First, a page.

• No alcohol or drugs: alcohol and drugs affect your perception of danger, making you more likely to take unnecessary risks. Alcohol and drugs also impair your balance and coordination, which are essential for swimming, boating and avoiding hazards in the water. So don’t use substances while in the water.
  • Have a plan for emergencies: always prepare for emergencies when you go out to the water. Tell someone else where you are going. Have someone watching from the shore, ready to act if you need help. Plan for every possible incident, and eliminate as much uncertainty as possible.

Additional tips when boating

  • Wear a U.S. Coast Guard-approved life jacket when boating or participating in other water activities.
  • Swimming aids and water toys, such as water wings and inflatable water rings, do not prevent drowning.
  • Learn basic water rescue skills and CPR. It is vital to know how to respond in an emergency without putting yourself at risk of drowning.
  • Follow the U.S. Coast Guard recommendations for boating safety, as well as any local regulations for boating in the area.

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Boating safety tips

Water safety at home

Water safety is critical for all homeowners, even if you do not own a pool or hot tub. People can drown in as little as one inch of water. Active supervision and basic childproofing are critical - no exceptions.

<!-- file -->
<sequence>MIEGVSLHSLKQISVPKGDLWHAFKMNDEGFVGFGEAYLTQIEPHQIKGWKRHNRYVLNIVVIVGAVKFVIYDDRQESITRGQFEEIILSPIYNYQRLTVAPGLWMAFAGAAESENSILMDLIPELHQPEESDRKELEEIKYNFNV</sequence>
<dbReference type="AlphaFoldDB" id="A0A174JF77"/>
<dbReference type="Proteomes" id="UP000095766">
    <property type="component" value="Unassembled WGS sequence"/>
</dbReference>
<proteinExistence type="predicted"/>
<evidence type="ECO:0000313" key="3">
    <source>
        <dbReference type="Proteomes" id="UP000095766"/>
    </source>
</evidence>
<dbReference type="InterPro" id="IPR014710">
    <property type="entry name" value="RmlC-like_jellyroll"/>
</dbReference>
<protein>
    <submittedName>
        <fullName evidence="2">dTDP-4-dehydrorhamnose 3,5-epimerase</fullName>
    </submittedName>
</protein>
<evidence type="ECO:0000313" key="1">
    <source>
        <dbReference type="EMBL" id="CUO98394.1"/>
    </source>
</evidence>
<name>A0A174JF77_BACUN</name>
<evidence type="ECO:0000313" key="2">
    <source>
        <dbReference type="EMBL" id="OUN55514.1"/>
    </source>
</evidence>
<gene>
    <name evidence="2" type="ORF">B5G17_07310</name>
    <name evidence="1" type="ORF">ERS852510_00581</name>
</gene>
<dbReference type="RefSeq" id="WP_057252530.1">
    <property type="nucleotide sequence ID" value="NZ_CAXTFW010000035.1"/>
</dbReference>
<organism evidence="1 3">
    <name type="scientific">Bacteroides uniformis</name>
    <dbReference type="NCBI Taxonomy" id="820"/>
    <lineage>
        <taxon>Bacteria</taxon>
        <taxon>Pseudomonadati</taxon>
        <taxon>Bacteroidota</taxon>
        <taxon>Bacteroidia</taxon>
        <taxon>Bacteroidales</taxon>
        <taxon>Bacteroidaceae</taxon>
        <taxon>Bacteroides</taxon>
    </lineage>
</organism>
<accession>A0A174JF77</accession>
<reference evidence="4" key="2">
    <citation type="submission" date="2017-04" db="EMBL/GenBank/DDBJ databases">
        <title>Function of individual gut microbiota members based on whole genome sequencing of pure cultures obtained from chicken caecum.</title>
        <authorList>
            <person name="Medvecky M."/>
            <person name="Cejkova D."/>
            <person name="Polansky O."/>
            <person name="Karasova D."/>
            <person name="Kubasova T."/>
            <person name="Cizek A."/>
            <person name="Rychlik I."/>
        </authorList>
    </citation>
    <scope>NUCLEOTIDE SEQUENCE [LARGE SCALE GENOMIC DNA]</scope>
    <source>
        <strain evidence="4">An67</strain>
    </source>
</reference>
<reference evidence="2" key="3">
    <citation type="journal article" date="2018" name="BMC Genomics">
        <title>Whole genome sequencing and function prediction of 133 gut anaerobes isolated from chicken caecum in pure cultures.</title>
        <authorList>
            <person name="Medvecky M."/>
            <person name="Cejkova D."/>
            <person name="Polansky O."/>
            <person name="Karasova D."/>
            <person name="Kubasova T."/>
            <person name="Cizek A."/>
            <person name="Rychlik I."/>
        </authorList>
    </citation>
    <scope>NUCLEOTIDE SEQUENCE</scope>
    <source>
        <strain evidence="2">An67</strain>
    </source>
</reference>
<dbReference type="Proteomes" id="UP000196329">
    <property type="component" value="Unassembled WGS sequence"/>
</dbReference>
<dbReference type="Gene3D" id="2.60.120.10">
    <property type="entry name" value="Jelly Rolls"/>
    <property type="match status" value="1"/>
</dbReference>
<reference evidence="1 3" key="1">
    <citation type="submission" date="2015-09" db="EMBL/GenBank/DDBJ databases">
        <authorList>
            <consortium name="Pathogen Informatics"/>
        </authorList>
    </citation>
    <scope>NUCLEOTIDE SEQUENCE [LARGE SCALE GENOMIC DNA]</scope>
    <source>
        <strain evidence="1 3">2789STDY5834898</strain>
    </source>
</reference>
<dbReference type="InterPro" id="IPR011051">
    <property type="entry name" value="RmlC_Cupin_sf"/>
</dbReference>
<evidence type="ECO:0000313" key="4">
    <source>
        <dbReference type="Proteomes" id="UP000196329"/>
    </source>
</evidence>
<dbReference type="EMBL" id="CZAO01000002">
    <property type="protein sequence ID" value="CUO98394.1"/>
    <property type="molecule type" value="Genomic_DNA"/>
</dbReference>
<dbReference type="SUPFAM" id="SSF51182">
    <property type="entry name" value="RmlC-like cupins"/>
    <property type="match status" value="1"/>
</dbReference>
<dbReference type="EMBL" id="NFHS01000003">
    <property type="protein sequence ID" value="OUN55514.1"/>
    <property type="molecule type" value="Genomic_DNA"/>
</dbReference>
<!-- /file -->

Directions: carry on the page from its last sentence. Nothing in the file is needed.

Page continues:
• Young children should not be left unattended in the bathtub. An adult should always be within arm's reach.
  • Keep toilet lids closed and use toilet seat locks to prevent unintentional submersion. Small children can inadvertently lean in head first. Keep doors to bathrooms and laundry rooms closed.
  • Empty all tubs, buckets, containers and inflatable or portable pools immediately after use. Store them upside down and out of children’s reach.
  • A swimming pool is a ton of fun for you and your kids. Make sure backyard pools have four-sided fencing that’s at least four feet high and has a self-closing, self-latching gate to prevent a child from wandering into the pool area unsupervised.
  • Make sure your home pool or spa has a proper drain cover or shut-off function to prevent long hair, loose clothing or body parts from getting trapped.
  • Remove toys, rafts, pool noodles and other items from the pool after use. If left in the pool, these items could tempt children to enter the water unsupervised.

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Water safety at home tips